Regional economies thaw from Ice and spring into Fire

Fire and ice

  • We assess the state of play across all regions. Over the last year the Kiwi economy has gone from one extreme to another, a roller-coaster ride experienced across New Zealand.
  • The fallout of a nationwide lockdown led to the sharpest recession in NZ history. Fortunately, the 2020 recession was short lived. Unprecedented policy stimulus has fired up the economy, which is now facing acute capacity pressures and a shortage of workers as the economy struggles to keep up with demand. 
  • The intense heat of the recovery radiates out from a rampant housing market, a consistent story across all regions.
  • But regional economies can’t stay scorching forever. The RBNZ is set to start hiking the cash rate in August – which had been an accelerant of the current recovery.

Reg_map2021b

From one extreme to another

Over the last year the Kiwi economy has gone from one extreme to another. The fallout of a nationwide lockdown led to the sharpest recession in NZ history. Fortunately, the 2020 recession was short lived. Unprecedented policy stimulus has fired up the economy, which is now facing acute capacity pressures and a shortage of workers. The story playing out in the data at the national level is being repeated across all regions.

The economic temperature is sweltering, everywhere

All but one region recorded a score of at least 8 out of 10. A complete 180 from the same time last year, with nothing above 3 in the immediate aftermath of the pandemic (see map on the front page). Leading the regions this year was Wellington, scoring an imperfect 10. But it was a close race with ten regions bunched up just behind on a score of 9 – including the rest of the North Island, Canterbury, the West Coast and the top of the South Island. But such high regional scores are far from perfect. The rapid rebound in activity has caught many off guard. Supply-side disruptions and an acute shortage of workers in many industries, point to production delays and rising inflation. An ideal score is more of a goldilocks zone between 5-and-7. You don’t want to be served porridge stone cold, or hot enough to burn. 

At the other end of a very narrow spectrum, the Otago region scored the lowest at 7, but up from a flatlined 1 last year. Otago has been hit more than most by the closed border and a deflated trans-Tasman travel bubble. The world-famous Queenstown-Lakes district has felt the absence of international tourists, with weaker retail sales and employment in the region. But domestic tourism, elevated export prices, and a buoyant housing market are all helping to cushion the blow.

It starts with housing

The radiant heat generated by NZ’s current recovery emanates from the housing market. A universal hot spot. And the heat from the housing market is spreading to other areas of the economy, such as construction and retail sales. The stimulus employed to fight the fallout of last year’s level four lockdown was quick to fire-up the housing market. The Government’s wage subsidy protected businesses, jobs, and incomes, giving households the confidence to make major investment decisions such as housing. And the RBNZ’s lightening quick response to crush interest rates led to record low mortgage rates. The move slashed debt servicing costs and allowed households to make larger offers to secure homes.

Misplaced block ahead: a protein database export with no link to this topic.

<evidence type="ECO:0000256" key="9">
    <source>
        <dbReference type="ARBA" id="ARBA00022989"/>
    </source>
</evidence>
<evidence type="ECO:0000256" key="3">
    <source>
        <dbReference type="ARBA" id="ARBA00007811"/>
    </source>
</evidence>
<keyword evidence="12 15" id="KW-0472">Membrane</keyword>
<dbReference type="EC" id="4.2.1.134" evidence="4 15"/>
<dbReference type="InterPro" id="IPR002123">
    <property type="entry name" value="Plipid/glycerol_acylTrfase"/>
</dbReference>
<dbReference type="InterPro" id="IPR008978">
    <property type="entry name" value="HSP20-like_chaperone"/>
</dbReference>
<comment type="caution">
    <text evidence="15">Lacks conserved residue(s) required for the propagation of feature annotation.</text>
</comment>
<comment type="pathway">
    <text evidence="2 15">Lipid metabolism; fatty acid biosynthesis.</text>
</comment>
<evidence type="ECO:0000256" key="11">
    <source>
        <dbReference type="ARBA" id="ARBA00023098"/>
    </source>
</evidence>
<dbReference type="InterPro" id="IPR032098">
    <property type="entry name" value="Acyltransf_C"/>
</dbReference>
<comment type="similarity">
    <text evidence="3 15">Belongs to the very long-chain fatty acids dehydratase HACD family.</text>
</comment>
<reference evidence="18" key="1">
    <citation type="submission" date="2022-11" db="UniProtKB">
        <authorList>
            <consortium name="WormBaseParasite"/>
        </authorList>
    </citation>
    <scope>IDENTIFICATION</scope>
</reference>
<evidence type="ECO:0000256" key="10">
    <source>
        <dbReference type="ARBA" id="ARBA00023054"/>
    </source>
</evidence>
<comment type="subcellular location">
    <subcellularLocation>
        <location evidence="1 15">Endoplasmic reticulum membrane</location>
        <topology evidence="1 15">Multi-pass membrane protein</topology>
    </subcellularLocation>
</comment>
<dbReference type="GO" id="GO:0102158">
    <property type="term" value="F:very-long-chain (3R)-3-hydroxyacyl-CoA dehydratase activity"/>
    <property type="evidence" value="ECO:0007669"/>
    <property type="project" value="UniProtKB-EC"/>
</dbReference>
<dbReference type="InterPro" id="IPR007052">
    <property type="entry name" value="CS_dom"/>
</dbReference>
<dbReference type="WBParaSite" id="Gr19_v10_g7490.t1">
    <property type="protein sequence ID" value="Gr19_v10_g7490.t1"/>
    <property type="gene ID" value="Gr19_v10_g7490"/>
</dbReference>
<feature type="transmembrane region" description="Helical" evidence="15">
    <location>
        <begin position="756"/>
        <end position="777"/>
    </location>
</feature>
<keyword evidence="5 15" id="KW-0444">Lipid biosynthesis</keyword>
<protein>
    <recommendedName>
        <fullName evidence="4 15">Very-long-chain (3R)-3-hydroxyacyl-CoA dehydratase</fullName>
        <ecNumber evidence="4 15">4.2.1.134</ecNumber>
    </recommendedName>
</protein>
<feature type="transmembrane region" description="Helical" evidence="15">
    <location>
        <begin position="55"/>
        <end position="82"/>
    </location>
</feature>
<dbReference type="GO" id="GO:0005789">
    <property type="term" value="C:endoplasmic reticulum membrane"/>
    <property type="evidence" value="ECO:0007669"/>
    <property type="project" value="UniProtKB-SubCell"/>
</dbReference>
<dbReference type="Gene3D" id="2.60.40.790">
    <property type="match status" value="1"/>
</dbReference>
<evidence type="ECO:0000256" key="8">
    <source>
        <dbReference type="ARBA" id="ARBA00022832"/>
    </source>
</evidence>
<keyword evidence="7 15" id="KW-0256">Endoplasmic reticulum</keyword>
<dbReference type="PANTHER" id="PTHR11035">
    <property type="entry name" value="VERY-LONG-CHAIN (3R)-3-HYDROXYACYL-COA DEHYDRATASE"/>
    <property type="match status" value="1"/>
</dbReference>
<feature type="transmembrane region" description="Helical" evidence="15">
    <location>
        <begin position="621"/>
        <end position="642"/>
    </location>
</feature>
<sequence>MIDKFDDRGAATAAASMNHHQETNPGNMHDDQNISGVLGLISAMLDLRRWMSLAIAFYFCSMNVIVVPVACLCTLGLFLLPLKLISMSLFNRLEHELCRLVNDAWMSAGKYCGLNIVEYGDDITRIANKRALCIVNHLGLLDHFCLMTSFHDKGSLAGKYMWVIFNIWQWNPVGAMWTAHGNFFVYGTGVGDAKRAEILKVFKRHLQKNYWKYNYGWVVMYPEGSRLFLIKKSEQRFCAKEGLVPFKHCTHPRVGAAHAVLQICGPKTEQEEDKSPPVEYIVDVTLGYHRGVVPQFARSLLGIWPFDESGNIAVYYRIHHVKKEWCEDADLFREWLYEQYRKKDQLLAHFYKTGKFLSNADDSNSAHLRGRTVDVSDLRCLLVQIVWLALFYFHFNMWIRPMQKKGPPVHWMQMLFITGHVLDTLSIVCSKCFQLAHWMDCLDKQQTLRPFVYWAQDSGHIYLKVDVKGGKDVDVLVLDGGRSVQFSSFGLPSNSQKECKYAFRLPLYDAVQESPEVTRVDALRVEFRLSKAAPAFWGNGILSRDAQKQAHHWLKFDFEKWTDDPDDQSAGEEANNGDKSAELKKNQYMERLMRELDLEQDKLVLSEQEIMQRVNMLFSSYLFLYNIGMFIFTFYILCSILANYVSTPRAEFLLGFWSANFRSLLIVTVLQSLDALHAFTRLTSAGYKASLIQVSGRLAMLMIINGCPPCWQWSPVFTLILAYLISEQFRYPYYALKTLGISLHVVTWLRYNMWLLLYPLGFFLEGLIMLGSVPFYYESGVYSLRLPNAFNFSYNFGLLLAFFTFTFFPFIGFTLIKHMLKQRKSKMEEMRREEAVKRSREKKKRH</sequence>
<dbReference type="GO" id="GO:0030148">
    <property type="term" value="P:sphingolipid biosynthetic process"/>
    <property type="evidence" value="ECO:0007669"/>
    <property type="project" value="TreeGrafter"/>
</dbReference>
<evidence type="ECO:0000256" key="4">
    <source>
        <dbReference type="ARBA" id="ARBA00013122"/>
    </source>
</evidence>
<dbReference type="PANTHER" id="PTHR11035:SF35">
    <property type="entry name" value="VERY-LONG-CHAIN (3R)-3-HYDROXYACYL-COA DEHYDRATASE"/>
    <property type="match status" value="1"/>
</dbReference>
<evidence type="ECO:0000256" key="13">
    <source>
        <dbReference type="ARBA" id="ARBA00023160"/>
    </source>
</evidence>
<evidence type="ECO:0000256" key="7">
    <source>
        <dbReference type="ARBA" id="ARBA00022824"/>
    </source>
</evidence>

There isn’t a single part of Aotearoa that isn’t experiencing a bubbly housing market. Sales shot up out of lockdown, well above pre-covid levels. But despite the quick return, property sales have been constrained by a distinct lack of listed property. And any property new to market doesn’t tend to hang around for long. Constrained supply with such demand means only one thing. Astronomical house price growth. And nowhere is more consistent with this narrative than the lower North Island. 

hpi_regionsThe Whanganui/Manawatū, Hawke’s Bay and Wellington regions are experiencing levels of house price growth (30%+) that makes policymakers nervous. Markets such as Canterbury and Taranaki, which both experienced an extended period of slumber, have sprung out of bed. Over the last decade Canterbury experienced a building boom in the wake of devastating earthquakes. The region stood out with ample housing supply, modest house price growth and rent rises. Demand now looks to have well and truly caught up. In June house prices in Canterbury were up 26% on the year, and 35% higher than five years ago – just to illustrate the intensity of recent market movements. The bottom of the South Island recorded the slowest rate of house price growth. But the 24% rise in Southland could hardly be called a snail’s pace.

avg_monthly_house_salesThe housing market has set the tone for a heady recovery. But it will also set the tone in the regions in the months ahead. Activity and the rate of house price growth looks set to cool. Changes in Government policy since the start of 2021 have led to a slowdown in sales activity (see chart below). The tightening in loan-to-value ratio (LVR) restriction, and the removal of interest payments as a tax-deductible expense has perturbed investors. However, the housing market hasn’t softened as quickly as many expected, and house price growth across the regions will peak much higher than we had thought. Nevertheless, there are other factors set to cool the market. We are seeing the ramp up in new housing supply at the same time a closed border is limiting population growth. Also, mortgage rates are starting to rise as the RBNZ looks to normalise policy settings. 

North vs South